In an op-ed appearing on these pages last week, a Democratic Party candidate for the town board, Robert Hanlon, stated that the time to protect water quality is now. Actually, the issue of protecting water quality isn’t new. In fact, it has been an urgent priority for many years. Reviewing past accomplishments, current efforts and future goals, it is clear that the Town Board has a deep commitment to protecting our groundwater and our fragile water bodies.
When the voters of Southold approved the extension of the Community Preservation Fund a few years ago, a new provision allowed towns to use up to 20% of the revenue to address septic impacts on the water supply. We have, however, taken a different approach. Our strategy for reducing the impacts of septic systems on water quality is simple: stop septic systems from being constructed in the first place.
By dedicating all of our revenue to preservation efforts, we have had great success. Currently, we preserve 13 acres for every 1 acre developed, a 94% preservation rate. In areas specifically targeted for preservation, our residential and agricultural zones, we have protected 38 acres for every 1 acre developed. This year alone, we are purchasing, or have purchased, about 235 acres with another 103 acres in the pipeline.
By working with partners at the federal, state and county level, we have been able to leverage our resources, which has expanded our preservation efforts even further. In addition, with creativity and innovative approaches, we have achieved results few others could, like the preservation of Island’s End Golf Course — the only public golf course on the North Fork. We have also assembled several preserved properties that link the Peconic Bay to the Long Island Sound in one continuous trail. We have expanded town preserves by buying property outright and purchased the development rights of many farms. With strong fiscal management, our land preservation program remains well-funded and active, despite the challenges of rising real estate values.
Protection of our farmland, our woodlands and our preserves by restricting or eliminating development not only protects our water quality by eliminating septic systems, it achieves our community’s overarching goals of supporting agriculture, protecting our open spaces and preserving our ecosystems. Southold’s record of success is unmatched, and that is something the whole community should be proud of.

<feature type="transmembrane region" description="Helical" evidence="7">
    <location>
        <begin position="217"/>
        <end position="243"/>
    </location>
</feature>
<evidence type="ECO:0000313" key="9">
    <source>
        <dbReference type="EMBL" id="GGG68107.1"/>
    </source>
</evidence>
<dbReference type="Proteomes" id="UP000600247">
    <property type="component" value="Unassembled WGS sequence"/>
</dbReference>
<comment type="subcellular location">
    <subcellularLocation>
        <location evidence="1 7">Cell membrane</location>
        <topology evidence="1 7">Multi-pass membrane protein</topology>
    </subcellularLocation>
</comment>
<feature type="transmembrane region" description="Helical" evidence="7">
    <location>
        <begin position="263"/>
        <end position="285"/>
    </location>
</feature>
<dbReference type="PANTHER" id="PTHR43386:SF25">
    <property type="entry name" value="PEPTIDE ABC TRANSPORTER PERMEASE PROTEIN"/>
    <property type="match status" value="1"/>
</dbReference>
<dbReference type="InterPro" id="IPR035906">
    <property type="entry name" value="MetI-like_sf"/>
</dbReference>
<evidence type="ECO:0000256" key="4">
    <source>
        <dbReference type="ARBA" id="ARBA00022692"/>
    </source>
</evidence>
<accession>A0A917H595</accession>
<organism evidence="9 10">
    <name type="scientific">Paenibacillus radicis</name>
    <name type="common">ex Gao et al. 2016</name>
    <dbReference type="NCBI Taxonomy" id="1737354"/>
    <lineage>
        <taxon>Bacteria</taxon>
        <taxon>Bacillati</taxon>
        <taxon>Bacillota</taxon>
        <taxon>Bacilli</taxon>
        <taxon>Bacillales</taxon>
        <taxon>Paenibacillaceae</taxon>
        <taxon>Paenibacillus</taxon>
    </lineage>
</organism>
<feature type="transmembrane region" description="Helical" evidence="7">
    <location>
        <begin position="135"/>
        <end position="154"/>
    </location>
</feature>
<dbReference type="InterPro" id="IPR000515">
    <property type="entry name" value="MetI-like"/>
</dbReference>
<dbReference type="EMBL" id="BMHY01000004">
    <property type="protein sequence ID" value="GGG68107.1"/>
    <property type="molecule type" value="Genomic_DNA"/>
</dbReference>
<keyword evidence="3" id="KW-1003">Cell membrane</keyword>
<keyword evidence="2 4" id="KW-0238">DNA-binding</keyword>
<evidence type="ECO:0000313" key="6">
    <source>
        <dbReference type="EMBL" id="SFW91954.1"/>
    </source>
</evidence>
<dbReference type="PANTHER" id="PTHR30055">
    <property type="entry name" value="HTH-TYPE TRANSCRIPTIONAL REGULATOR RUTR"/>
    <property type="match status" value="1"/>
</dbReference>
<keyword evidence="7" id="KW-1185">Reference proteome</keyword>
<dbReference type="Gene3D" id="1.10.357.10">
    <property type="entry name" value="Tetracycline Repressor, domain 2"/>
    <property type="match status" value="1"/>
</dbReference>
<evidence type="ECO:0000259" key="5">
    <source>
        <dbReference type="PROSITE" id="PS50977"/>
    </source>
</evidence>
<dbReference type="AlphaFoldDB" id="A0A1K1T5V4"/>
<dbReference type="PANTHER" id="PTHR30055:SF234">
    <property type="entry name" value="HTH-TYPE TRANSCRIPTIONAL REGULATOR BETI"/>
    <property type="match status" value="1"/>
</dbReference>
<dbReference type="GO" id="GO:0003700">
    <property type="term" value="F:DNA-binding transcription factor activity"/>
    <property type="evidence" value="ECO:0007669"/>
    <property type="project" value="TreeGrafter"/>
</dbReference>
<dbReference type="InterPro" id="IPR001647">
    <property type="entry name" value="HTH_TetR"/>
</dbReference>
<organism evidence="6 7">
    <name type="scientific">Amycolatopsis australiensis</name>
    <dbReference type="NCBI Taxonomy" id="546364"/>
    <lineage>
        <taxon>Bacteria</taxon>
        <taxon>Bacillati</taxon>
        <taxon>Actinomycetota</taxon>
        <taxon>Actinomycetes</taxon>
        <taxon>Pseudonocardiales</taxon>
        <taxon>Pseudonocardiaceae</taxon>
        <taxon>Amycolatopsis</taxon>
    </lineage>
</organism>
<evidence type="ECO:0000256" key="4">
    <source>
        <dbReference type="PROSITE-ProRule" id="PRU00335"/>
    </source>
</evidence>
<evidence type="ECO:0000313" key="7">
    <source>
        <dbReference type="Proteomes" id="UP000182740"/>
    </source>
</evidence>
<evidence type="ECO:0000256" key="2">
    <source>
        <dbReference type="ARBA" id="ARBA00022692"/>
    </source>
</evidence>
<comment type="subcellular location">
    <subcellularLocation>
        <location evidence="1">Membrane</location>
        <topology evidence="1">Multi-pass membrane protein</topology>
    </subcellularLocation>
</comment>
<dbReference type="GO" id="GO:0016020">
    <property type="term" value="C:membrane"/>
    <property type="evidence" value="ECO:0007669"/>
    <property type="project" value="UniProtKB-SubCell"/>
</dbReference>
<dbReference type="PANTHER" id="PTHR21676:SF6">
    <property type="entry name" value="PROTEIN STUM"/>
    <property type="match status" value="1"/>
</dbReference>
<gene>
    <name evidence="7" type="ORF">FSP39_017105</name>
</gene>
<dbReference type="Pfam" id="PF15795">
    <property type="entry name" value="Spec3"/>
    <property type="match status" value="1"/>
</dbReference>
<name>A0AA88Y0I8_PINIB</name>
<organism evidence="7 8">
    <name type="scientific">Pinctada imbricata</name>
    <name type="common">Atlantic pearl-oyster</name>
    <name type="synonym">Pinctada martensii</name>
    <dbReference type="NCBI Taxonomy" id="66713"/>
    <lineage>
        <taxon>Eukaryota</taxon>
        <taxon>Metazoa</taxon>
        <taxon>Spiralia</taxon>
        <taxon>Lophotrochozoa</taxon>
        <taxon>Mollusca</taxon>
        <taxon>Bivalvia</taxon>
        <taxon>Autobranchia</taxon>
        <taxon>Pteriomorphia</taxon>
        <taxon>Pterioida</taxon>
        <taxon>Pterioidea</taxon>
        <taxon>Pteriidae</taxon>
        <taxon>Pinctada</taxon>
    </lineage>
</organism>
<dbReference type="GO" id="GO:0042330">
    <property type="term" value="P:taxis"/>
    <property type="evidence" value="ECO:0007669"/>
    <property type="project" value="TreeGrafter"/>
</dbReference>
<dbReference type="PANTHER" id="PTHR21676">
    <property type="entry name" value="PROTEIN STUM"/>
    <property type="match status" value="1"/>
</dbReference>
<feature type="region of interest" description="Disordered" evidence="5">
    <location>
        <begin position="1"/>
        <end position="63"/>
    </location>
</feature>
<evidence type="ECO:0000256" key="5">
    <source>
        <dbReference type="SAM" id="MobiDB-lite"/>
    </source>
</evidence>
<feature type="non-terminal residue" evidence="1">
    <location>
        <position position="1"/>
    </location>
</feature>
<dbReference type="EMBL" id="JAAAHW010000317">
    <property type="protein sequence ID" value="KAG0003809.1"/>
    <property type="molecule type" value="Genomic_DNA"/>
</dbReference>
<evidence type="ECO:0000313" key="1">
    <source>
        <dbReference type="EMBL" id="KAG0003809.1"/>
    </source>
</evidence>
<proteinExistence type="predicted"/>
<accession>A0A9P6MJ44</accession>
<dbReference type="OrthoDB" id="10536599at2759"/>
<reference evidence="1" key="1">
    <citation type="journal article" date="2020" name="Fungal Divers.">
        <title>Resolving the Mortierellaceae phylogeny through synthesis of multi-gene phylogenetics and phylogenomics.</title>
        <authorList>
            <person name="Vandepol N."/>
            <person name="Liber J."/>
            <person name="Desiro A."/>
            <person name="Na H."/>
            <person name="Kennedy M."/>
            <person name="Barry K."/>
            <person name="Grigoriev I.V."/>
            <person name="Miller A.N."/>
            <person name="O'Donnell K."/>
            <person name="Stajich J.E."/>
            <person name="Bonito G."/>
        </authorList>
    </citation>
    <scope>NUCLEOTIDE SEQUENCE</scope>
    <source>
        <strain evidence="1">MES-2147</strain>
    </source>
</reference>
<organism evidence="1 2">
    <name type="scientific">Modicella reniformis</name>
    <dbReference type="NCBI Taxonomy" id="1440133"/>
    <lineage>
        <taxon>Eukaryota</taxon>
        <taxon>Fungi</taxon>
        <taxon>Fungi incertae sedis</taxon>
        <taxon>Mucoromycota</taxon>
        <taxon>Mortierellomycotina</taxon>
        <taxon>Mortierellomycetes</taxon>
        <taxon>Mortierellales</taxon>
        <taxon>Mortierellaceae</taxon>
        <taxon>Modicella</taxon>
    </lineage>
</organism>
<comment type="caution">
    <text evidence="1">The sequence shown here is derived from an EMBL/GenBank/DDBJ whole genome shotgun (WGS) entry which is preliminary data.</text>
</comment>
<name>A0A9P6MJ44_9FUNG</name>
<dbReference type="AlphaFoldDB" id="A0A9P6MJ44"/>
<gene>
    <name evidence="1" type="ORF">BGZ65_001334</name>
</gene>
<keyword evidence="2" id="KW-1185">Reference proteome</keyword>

We continue to work with the Suffolk County Department of Health to update its code to continue to evaluate and expand the use of I/A septic systems. In addition to these being required by the trustees, they are also required on all new subdivisions. We look forward to implementing them on commercial properties through the site plan process as soon as the Department of Health amends the county code to permit them. We have also had a prominent role in getting that agency to restrict or remove grandfathering provisions for septic systems in their new code. We also regularly participate in Department of Health meetings as it updates its sanitary code.
Protecting our surface waters is equally important. Installation and upgrades to drainage systems, closing off outfall pipes and several drainage projects are just some of our efforts to stop discharge from entering our creeks and bays. All new development plans are reviewed to ensure compliance with the stormwater drainage code. This code, which I helped draft and adopt, requires all stormwater to stay onsite and prohibits discharge into our roadways, stopping it from potentially running into our creeks and bays. Our capital budget earmarks $250,000 for stormwater mitigation projects and we are securing over $500,000 in grants this year alone to help with our efforts.
We created a Shellfish Advisory Committee which collects and tests water samples from our creeks and bays to help us focus our resources on areas of critical need. We also work with other East End villages and towns, through the Peconic Estuary Program, to develop regional solutions to protecting our bays, creeks and estuaries. Water quality is a regional challenge that requires regional solutions.
Protecting water quality should be everyone’s top priority. Judging by the record we have developed, I would say the Southold Town Board knows how important this is and has known, for years.